How to Make Wine Yeast

By Heide Braley

If you have ever been one to experiment in the kitchen or in the classroom laboratory, you have probably wondered if you could make your own wine. Grapes are usually available year-round and, of course, sugar is cheap. Wine bottles can be scrounged up and even some 5-gallon glass carboys can be found at yard sales. Finding the yeast, though, is a little different since it is not something normally stocked at your grocery store---and a specialty store might not be close by, either. So, you can try making your own strain. Here are a few tips on getting it started.

Place the grapes (ones with the white powdery sheen are best) in a ceramic or glass bowl and crush them so that the juice is released and they are no longer recognizable as grapes. Any utensils you use must be well sanitized to prevent bacterial growth. Add enough of the orange juice so that the fruit is just covered. Add sugar. Stir well, then cover it with a cloth or kitchen towel. Place bowl in a warm area, from 75 to 80 degrees Fahrenheit.

Allow the mixture to sit and ferment for a day or two until it has reached a good bubbling stage and you can see at least an inch of a foam layer on the top. This might happen sooner or longer depending on how many yeast cells were present on the grape skins. Stir the mixture every 6 hours or so during this sitting time, as the oxygen helps the fermentation.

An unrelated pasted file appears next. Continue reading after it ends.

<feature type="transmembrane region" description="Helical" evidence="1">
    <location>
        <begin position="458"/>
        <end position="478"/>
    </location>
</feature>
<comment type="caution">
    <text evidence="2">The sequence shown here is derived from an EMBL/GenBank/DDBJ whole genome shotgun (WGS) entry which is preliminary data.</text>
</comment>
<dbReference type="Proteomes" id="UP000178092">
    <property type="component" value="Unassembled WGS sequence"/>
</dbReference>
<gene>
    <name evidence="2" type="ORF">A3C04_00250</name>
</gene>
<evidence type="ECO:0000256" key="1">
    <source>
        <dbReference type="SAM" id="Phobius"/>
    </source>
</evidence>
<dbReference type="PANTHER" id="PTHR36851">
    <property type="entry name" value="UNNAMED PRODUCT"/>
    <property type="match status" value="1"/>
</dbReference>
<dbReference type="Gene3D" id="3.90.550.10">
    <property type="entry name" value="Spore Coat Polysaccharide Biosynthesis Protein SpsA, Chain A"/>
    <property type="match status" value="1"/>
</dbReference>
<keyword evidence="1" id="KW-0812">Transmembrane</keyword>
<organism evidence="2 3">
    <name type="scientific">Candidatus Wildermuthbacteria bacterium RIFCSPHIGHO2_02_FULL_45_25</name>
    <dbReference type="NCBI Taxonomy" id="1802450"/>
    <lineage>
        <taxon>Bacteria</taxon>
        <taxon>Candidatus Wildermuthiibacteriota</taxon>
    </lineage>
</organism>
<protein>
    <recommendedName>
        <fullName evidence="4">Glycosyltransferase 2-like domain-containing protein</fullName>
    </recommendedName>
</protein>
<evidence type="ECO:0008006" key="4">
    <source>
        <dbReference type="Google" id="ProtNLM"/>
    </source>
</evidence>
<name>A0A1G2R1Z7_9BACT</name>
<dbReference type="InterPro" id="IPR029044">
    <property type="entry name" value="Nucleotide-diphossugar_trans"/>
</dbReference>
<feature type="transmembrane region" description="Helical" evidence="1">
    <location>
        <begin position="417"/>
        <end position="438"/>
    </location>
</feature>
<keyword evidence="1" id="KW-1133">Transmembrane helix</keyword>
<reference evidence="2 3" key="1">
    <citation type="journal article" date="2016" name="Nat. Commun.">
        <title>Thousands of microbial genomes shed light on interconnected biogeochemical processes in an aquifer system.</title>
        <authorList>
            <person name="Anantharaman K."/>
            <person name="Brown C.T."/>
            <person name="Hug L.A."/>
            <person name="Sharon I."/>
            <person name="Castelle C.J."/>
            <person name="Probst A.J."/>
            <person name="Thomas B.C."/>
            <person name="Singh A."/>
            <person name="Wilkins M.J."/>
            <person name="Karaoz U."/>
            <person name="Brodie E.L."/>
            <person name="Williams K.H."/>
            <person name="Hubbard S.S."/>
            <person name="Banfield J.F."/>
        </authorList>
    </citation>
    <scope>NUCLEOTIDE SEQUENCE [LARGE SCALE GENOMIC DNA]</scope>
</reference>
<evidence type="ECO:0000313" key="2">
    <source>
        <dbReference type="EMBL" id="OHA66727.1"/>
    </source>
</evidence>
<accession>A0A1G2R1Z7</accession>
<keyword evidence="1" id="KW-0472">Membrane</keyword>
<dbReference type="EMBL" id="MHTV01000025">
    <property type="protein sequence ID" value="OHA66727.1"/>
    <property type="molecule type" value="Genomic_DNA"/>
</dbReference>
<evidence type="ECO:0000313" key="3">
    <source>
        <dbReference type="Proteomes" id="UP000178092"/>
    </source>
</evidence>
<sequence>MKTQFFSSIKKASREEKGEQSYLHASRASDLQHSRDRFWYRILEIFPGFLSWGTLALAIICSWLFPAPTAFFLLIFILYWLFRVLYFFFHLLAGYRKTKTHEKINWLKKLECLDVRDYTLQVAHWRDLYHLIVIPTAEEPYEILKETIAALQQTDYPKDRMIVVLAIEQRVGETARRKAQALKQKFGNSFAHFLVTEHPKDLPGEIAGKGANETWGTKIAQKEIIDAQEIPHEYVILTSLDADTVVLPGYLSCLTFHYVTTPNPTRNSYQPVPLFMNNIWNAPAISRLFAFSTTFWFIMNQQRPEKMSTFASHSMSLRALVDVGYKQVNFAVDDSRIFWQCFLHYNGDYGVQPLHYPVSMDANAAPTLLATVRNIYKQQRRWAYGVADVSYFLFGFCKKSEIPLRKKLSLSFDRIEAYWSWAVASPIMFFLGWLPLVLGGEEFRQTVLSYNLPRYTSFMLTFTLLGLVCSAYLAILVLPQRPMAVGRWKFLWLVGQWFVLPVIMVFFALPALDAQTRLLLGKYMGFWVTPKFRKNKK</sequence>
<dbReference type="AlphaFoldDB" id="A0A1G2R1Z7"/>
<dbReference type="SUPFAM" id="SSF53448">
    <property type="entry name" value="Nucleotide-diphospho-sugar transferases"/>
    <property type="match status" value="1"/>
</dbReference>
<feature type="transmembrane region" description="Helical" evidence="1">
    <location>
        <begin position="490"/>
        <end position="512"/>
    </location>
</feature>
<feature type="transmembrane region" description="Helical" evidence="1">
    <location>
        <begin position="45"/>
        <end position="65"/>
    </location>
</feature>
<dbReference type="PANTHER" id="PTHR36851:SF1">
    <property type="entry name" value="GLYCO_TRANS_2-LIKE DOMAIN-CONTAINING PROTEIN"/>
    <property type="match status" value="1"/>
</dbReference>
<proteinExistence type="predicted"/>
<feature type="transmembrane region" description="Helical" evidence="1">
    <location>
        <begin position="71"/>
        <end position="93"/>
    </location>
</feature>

Stir the mixture well and pour it through a coarse strainer after it has reached the good bubbling stage.You can either bottle this up and place it in the refrigerator to slow down the fermentation, or add this wild yeast to a 5-gallon batch of prepared juice for wine fermenting. Save about one half cup for a new batch if you want to do it again.

Add 2 more cups of grape juice to the half cup set aside in Step 3, to continue growing your strain of yeast for future batches of wine. Make sure all your utensils are well sanitized each time you make a new batch so bacteria are not introduced to the mixture. Give it time to ferment in a warm place as before. Strain and bottle it once it has the 1-inch layer of foam on top.

Tip

Any fruit juice will work for this process as long as it is sweet.

About the Author

Maryland resident Heide Braley is a professional writer who contributes to a variety of websites. She has focused more than 10 years of research on botanical and garden articles and was awarded a membership to the Society of Professional Journalists. Braley has studied at Pennsylvania State University and Villanova University.